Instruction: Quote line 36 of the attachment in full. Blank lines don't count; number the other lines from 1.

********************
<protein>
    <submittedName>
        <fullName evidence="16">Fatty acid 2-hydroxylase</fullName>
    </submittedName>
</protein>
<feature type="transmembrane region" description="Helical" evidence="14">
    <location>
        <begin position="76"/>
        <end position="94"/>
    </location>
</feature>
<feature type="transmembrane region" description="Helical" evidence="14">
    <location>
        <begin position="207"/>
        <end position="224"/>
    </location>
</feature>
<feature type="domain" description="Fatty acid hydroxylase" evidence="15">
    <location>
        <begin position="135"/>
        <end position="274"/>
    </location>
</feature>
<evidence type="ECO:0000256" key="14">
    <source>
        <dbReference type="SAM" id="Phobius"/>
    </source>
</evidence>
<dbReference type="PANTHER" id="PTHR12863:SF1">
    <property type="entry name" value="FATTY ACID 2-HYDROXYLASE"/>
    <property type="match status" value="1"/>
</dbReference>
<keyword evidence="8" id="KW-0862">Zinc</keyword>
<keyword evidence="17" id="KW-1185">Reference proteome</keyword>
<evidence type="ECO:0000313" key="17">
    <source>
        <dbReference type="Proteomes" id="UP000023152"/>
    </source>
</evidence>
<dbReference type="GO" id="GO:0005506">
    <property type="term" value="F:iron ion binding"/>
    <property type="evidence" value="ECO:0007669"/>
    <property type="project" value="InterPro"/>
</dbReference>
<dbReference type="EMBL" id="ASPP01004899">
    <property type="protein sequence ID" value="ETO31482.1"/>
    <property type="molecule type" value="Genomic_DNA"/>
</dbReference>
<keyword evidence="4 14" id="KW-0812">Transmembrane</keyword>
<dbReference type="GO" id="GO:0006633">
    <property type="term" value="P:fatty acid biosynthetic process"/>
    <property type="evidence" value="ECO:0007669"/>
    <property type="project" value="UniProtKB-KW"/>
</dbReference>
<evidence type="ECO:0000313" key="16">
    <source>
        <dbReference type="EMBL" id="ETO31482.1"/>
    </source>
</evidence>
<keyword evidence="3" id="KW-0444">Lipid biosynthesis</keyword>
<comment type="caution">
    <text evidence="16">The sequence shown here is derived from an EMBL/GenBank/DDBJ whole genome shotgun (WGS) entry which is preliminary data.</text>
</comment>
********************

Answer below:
    <source>